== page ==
Objective: Investigate levels of physical activity and their association with health in a white European (WE) and South Asian (SA) population.
Methods: This study reports data from a diabetes screening programme, 2004-2007, Leicester, UK. Physical activity was measured using the International Physical Activity Questionnaire; additional outcomes included fasting and 2-h post-challenge glucose, lipid profile, body mass index (BMI) and waist circumference.
Results: 1164 SA (female=48%) and 4310 WE (female=53%) were included. SAs were more likely fall below the minimum physical activity recommendations for health compared to WEs (age-adjusted OR for SA men=2.35; 95% CI=1.89-2.93, age adjusted OR for SA women=2.25; 95% CI=1.81-2.80). There were significant associations between levels of physical activity and BMI (men and women), waist circumference (men and women), 2-h glucose (women), HDL-cholesterol (men) and triglycerides (men) in WEs and waist circumference (women) and HDL-cholesterol (men) in SAs. Significant interactions between ethnicity and physical activity existed in the relationship with BMI and waist circumference in men.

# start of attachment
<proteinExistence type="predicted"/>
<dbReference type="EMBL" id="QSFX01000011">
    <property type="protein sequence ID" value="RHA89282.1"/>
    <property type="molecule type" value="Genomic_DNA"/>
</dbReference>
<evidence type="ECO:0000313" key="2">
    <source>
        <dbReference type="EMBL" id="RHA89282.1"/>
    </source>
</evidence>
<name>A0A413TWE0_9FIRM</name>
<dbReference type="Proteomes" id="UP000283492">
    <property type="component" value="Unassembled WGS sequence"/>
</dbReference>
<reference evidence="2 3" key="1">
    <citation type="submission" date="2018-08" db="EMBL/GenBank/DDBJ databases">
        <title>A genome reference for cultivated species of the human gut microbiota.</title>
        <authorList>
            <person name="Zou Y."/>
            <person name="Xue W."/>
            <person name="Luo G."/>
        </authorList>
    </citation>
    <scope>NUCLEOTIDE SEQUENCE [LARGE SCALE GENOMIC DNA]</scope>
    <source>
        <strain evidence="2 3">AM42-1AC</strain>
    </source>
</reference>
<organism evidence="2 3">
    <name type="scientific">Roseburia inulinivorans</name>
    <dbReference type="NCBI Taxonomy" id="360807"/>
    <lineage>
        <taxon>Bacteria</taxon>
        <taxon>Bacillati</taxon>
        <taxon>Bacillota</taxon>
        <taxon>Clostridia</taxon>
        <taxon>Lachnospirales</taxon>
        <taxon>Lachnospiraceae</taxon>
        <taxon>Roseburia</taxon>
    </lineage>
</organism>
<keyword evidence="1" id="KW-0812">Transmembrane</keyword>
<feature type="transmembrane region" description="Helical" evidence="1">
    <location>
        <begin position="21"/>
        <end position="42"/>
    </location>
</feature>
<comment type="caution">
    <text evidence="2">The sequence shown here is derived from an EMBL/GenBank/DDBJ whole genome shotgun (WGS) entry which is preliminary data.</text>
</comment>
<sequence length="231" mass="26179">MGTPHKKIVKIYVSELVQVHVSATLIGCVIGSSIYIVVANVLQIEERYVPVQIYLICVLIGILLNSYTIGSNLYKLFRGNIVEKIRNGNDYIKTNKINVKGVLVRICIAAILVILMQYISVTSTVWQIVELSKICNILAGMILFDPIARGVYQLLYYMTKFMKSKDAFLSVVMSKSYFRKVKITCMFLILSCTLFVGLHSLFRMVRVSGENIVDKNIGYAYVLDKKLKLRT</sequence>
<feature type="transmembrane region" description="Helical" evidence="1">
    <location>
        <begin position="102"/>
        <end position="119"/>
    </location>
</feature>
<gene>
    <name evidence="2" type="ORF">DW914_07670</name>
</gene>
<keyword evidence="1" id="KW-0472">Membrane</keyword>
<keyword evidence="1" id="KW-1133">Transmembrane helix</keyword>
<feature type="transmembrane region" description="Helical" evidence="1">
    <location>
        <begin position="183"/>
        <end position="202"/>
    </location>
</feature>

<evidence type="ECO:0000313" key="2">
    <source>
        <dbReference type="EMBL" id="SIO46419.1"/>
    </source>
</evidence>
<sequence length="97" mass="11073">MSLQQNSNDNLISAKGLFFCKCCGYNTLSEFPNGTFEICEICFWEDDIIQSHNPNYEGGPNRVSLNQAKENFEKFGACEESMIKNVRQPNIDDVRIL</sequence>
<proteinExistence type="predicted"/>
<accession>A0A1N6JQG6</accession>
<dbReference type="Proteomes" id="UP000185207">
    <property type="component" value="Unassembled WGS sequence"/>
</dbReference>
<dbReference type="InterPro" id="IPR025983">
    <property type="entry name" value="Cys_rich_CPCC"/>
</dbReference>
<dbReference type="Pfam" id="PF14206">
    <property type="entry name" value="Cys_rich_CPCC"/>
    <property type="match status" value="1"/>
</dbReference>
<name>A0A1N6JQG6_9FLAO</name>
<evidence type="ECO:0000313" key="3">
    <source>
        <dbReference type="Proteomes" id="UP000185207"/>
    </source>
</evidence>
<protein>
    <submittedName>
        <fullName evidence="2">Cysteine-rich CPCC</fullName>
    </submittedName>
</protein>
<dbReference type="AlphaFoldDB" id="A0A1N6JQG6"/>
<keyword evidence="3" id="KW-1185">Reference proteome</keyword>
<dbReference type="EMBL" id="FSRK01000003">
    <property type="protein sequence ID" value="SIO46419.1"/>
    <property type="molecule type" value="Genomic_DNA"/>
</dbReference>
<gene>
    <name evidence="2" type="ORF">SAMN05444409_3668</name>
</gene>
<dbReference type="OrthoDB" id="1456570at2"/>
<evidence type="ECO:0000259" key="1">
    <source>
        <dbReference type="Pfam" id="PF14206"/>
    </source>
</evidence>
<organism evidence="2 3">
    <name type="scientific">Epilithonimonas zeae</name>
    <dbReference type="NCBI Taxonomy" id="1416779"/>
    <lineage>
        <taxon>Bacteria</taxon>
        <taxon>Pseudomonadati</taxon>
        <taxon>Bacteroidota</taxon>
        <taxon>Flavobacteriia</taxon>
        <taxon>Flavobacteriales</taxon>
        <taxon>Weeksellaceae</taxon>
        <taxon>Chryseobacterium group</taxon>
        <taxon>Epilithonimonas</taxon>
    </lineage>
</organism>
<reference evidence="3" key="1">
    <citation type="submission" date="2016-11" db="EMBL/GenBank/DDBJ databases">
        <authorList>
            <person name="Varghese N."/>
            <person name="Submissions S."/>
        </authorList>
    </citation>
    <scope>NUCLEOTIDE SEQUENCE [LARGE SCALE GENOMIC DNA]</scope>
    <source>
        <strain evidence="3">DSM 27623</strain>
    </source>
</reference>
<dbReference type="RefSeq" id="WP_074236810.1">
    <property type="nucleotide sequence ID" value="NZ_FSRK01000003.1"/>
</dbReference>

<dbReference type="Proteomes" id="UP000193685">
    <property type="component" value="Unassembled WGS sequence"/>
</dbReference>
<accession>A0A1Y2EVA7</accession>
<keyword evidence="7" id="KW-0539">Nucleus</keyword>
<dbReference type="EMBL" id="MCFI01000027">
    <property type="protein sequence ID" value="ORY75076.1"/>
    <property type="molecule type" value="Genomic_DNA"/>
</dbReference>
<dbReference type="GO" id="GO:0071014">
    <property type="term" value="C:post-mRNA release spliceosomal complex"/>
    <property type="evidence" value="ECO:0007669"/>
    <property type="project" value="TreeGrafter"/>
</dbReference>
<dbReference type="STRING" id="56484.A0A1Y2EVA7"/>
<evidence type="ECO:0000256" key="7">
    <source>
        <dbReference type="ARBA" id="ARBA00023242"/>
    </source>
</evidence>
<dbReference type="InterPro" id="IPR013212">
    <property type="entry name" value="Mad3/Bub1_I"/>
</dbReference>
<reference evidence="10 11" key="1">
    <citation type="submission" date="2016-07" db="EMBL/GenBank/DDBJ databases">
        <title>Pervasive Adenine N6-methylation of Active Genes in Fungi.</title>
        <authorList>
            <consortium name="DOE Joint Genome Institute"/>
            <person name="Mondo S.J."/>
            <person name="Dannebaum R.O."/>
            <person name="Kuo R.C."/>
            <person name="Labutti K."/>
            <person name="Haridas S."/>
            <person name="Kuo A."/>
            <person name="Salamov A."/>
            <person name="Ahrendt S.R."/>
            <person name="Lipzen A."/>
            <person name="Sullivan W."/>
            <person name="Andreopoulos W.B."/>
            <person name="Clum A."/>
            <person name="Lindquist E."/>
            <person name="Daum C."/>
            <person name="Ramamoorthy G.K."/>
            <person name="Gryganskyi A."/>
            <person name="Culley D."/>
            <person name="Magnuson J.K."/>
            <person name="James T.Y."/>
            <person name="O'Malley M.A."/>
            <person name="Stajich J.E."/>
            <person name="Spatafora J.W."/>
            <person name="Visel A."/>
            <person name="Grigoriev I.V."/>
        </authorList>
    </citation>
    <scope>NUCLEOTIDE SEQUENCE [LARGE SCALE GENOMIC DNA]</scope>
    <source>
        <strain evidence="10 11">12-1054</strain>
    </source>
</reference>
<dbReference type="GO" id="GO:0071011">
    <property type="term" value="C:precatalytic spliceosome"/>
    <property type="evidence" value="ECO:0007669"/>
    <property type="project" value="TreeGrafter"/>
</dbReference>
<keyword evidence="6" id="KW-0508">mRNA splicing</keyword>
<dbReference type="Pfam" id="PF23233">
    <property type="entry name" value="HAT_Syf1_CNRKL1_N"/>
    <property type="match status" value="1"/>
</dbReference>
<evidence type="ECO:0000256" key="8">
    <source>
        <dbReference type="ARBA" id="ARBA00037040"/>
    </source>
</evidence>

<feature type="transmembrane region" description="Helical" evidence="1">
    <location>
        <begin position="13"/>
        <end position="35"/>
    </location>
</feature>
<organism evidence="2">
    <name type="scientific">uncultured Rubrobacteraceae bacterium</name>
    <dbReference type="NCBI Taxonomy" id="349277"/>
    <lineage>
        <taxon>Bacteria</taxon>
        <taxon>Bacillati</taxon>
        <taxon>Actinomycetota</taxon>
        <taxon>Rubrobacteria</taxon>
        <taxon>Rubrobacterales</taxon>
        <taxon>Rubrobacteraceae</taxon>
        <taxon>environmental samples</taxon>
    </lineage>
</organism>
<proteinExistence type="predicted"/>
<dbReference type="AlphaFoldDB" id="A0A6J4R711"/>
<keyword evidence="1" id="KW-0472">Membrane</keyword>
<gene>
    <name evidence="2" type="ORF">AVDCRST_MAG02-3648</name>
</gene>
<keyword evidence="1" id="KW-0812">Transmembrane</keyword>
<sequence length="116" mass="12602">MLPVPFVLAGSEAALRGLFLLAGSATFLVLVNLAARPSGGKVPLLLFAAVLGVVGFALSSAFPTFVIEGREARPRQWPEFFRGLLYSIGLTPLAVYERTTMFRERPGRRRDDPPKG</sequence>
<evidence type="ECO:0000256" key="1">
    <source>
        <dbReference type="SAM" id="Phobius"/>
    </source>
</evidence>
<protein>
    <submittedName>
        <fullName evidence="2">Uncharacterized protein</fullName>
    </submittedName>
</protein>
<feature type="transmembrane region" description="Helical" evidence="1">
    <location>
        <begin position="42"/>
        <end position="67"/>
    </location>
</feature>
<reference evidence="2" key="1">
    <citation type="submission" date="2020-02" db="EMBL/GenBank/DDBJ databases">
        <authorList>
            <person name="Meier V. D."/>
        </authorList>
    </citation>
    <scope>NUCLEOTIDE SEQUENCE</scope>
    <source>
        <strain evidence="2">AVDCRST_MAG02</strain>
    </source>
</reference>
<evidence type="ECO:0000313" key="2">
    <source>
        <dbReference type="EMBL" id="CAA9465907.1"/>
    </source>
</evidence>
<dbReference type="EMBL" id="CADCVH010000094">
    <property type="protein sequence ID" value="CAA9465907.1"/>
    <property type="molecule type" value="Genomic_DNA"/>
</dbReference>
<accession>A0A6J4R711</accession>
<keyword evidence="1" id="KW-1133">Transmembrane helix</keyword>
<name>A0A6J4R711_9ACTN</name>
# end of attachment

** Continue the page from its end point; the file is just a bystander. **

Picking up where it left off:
Conclusions: SAs are substantially less physically active than WEs. There may also be differences between SAs and WEs in the health benefits associated with higher physical activity that warrant further investigation.
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